Hawaiian sailing canoe Hokule‘a has one more important stop to make before venturing home from its around-the-world voyage.
The voyaging replica vessel, newly reunited with its previous escort canoe Hikianalia, is slated to sail about 150 miles this week from Tahiti to the small leeward island of Raiatea, once the ancient capital of Polynesia.
There, its crews will be greeted by priests and elders at the coral stone temple ruins of Taputapuatea, where island societies separated by vast ocean distances once forged strong alliances, held jarring religious rituals and launched voyages of discovery about 1,000 years ago.
“It’s the beginnings of all of us. It’s the voyaging marae (temple) of all of Polynesia,” veteran Hokule‘a crew member Billy Richards explained in 2014 when asked about Taputapuatea (pronounced tah-poo-tah-poo-ah-tay-ah) while the crew had some downtime in Whangarei, New Zealand.
“It’s said that all of the major voyages that happened across Polynesia started there,” Richards said of the temple area.
He and others have described Taputapuatea, a complex of stone platforms similar to a Hawaiian heiau, as their mecca — a spiritual center for the voyagers of the Pacific.
The daylong ceremonies scheduled to take place Tuesday near the water’s edge on Raiatea are vital to bring Hokule‘a’s three-year, 40,000-nautical-mile Malama Honua (“Care for the Earth”) journey to a proper close, organizers say.
Richards will captain Hokule‘a on the upcoming sail. He’ll help guide a canoe fleet that includes Hokule‘a and Hikianalia through a traditionally sacred channel in the island’s reef called Te Ava Mo‘a. Then the crew will drop anchor in the crystalline, turquoise waters just off Taputapuatea.
And for one last time on the voyage, the Honolulu Star-Advertiser will be along for the ride via its ongoing partnership with the Polynesian Voyaging Society, with this reporter crewing aboard Hokule‘a and independently chronicling the visit.
Much like the revival of traditional canoe voyaging and navigating by the stars, interest in Taputapuatea has made a comeback in recent decades.
The temple area has a complicated and sometimes troubled history, according to scholars and voyagers. In modern times, however, it has come to represent reconciliation across Polynesia, with canoes such as Hokule‘a occasionally visiting the site in a symbolic homecoming.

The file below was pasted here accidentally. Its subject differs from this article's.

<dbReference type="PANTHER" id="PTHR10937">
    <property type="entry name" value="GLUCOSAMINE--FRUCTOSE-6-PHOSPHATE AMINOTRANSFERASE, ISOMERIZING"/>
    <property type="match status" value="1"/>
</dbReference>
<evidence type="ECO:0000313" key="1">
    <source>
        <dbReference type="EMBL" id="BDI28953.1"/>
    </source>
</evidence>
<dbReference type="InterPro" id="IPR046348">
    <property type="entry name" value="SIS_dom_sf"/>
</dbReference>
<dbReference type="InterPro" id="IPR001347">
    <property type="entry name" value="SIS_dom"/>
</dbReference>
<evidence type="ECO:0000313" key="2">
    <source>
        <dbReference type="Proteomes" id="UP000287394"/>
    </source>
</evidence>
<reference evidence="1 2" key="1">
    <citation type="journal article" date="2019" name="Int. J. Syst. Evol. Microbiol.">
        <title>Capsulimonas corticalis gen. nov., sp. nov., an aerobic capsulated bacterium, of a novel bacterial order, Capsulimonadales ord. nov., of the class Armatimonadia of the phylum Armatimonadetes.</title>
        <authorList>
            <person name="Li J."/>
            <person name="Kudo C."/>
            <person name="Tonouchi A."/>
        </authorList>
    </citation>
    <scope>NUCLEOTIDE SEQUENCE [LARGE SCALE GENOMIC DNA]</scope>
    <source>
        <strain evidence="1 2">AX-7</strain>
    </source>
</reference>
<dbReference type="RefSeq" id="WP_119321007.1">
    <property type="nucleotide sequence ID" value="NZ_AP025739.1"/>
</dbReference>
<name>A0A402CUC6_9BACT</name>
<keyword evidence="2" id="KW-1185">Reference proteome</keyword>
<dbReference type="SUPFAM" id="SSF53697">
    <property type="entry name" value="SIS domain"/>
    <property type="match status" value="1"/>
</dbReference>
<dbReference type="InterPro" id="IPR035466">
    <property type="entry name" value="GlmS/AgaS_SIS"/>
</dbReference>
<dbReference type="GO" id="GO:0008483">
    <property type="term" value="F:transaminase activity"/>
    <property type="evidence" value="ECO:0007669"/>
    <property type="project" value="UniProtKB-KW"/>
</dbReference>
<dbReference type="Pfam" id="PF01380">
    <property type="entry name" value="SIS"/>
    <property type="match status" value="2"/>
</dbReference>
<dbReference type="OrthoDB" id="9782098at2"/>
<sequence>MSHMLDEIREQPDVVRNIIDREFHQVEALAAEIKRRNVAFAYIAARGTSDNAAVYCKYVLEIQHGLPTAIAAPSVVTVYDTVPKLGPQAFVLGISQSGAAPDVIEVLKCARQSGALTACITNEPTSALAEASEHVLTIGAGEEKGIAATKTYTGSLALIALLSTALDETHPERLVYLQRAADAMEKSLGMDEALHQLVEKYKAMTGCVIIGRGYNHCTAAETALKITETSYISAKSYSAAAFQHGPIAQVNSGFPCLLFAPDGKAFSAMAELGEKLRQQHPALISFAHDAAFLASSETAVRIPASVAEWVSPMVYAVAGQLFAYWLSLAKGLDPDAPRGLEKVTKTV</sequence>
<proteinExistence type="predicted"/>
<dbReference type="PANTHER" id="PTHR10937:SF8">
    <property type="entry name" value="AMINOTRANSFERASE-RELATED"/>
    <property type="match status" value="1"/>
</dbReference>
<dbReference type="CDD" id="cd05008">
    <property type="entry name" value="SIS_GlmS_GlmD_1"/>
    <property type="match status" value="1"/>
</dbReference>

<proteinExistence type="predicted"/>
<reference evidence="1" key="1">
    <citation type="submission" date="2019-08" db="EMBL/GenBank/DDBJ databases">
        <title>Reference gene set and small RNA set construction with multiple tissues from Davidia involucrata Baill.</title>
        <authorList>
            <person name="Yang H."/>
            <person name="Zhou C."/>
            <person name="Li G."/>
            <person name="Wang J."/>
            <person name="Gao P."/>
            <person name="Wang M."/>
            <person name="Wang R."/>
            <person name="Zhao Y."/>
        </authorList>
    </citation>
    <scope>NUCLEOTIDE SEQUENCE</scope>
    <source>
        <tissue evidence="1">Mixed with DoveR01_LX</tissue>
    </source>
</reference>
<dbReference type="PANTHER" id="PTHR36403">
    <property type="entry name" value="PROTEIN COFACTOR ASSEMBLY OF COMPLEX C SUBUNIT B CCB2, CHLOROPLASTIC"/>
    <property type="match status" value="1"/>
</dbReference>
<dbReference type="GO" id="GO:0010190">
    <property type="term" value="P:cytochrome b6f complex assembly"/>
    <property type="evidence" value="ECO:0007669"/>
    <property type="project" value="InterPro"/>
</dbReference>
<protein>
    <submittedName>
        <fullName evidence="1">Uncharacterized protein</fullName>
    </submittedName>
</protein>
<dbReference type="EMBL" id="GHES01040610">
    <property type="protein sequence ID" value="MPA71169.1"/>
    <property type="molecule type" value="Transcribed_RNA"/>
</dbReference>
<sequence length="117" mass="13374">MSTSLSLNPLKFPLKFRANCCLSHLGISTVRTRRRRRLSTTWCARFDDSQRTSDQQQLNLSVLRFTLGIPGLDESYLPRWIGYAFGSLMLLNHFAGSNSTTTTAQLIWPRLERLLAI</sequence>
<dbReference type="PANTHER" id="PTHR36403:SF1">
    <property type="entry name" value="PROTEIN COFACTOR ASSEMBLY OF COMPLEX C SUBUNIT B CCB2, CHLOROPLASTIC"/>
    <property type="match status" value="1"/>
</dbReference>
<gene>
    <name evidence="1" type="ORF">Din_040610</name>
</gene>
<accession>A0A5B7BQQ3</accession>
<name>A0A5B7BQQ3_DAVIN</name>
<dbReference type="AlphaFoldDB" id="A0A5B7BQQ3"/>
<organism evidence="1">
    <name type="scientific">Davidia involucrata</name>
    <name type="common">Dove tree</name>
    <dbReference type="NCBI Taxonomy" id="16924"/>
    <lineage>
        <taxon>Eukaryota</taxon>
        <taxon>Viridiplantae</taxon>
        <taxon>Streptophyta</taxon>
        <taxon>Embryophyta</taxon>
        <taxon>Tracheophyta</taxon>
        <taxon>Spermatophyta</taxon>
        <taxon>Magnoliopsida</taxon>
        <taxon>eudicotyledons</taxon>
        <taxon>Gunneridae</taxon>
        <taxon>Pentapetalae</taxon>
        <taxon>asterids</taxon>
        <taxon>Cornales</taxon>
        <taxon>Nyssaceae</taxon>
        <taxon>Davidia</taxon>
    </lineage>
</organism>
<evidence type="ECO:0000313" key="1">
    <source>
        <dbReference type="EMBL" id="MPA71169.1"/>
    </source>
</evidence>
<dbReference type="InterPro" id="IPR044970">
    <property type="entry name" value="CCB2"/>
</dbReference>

Raiatea was the ancient center of Polynesian religion, culture and politics, historians say. A “pan-Polynesian alliance” of island kingdoms, as University of Hawaii senior professor Lilikala Kame‘eleihiwa calls it, would sail vast distances to get there and swap knowledge, deliberate and hold ultra-strict religious ceremonies.
But that alliance is believed to have collapsed around 1350 when a dispute turned violent, leaving a high priest from southern Polynesia dead and his compatriots fleeing the island in their sailing canoe. They never returned.
Oral histories and verse from multiple Pacific regions recall the incident, and voyagers and cultural experts today still refer to the “conflicts” and heavy burdens that hung over Raiatea for centuries in the aftermath.
When the renowned Maori anthropologist Peter Buck visited Taputapuatea in 1929, he found it “overgrown with weeds” and described it as a “mute symbol” for “something that we Polynesians have lost and cannot find.”
“It was sad to the verge of tears,” Buck wrote in his 1938 book “Vikings of the Pacific.”
In 1962, Polynesian Voyaging Society co-founder Ben Finney also found the site “abandoned and crumbling,” he wrote in a 1999 research article.
However, starting with Hokule‘a’s first sail to Taputapuatea in 1976, the burdens have been gradually lifted from the island, cultural practitioners say.
Randie Fong, Kamehameha Schools’ executive cultural officer, said a 1992 visit by the Pacific’s then-budding fleet of traditional canoes, including Hokule‘a, played an especially large role in lifting the ancient burdens.